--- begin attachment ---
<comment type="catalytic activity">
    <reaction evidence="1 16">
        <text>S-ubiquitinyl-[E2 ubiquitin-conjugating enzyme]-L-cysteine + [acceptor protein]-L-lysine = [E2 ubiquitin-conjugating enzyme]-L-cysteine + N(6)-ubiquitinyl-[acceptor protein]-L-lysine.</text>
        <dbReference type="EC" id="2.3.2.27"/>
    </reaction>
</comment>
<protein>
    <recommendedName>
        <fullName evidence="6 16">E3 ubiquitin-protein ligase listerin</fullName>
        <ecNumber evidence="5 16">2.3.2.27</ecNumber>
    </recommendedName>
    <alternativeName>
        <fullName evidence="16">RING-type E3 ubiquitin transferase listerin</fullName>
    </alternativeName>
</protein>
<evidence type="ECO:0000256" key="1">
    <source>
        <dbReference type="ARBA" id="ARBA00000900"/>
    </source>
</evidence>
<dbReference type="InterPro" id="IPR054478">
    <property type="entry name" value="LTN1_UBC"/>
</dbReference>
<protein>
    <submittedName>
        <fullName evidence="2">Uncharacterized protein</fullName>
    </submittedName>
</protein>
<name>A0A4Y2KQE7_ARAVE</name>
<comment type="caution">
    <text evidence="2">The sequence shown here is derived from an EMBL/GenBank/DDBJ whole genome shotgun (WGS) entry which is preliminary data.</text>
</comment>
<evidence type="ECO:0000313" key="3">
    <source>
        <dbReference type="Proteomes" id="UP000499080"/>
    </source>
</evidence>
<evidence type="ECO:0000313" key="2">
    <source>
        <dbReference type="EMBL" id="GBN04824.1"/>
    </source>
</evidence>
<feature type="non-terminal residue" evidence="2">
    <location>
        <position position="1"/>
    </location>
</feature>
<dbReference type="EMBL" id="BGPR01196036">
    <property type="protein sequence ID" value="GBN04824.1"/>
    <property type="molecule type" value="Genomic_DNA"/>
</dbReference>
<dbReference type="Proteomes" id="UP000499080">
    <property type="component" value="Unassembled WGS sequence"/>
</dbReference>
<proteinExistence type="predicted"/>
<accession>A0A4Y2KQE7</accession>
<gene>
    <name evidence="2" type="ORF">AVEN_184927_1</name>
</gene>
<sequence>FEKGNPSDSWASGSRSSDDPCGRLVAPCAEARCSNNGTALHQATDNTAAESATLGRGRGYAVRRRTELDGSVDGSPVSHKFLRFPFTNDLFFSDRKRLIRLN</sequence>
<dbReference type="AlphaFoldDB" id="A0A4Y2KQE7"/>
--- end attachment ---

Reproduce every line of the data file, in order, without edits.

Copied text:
<comment type="catalytic activity">
    <reaction evidence="1 16">
        <text>S-ubiquitinyl-[E2 ubiquitin-conjugating enzyme]-L-cysteine + [acceptor protein]-L-lysine = [E2 ubiquitin-conjugating enzyme]-L-cysteine + N(6)-ubiquitinyl-[acceptor protein]-L-lysine.</text>
        <dbReference type="EC" id="2.3.2.27"/>
    </reaction>
</comment>
<protein>
    <recommendedName>
        <fullName evidence="6 16">E3 ubiquitin-protein ligase listerin</fullName>
        <ecNumber evidence="5 16">2.3.2.27</ecNumber>
    </recommendedName>
    <alternativeName>
        <fullName evidence="16">RING-type E3 ubiquitin transferase listerin</fullName>
    </alternativeName>
</protein>
<evidence type="ECO:0000256" key="1">
    <source>
        <dbReference type="ARBA" id="ARBA00000900"/>
    </source>
</evidence>
<dbReference type="InterPro" id="IPR054478">
    <property type="entry name" value="LTN1_UBC"/>
</dbReference>
<protein>
    <submittedName>
        <fullName evidence="2">Uncharacterized protein</fullName>
    </submittedName>
</protein>
<name>A0A4Y2KQE7_ARAVE</name>
<comment type="caution">
    <text evidence="2">The sequence shown here is derived from an EMBL/GenBank/DDBJ whole genome shotgun (WGS) entry which is preliminary data.</text>
</comment>
<evidence type="ECO:0000313" key="3">
    <source>
        <dbReference type="Proteomes" id="UP000499080"/>
    </source>
</evidence>
<evidence type="ECO:0000313" key="2">
    <source>
        <dbReference type="EMBL" id="GBN04824.1"/>
    </source>
</evidence>
<feature type="non-terminal residue" evidence="2">
    <location>
        <position position="1"/>
    </location>
</feature>
<dbReference type="EMBL" id="BGPR01196036">
    <property type="protein sequence ID" value="GBN04824.1"/>
    <property type="molecule type" value="Genomic_DNA"/>
</dbReference>
<dbReference type="Proteomes" id="UP000499080">
    <property type="component" value="Unassembled WGS sequence"/>
</dbReference>
<proteinExistence type="predicted"/>
<accession>A0A4Y2KQE7</accession>
<gene>
    <name evidence="2" type="ORF">AVEN_184927_1</name>
</gene>
<sequence>FEKGNPSDSWASGSRSSDDPCGRLVAPCAEARCSNNGTALHQATDNTAAESATLGRGRGYAVRRRTELDGSVDGSPVSHKFLRFPFTNDLFFSDRKRLIRLN</sequence>
<dbReference type="AlphaFoldDB" id="A0A4Y2KQE7"/>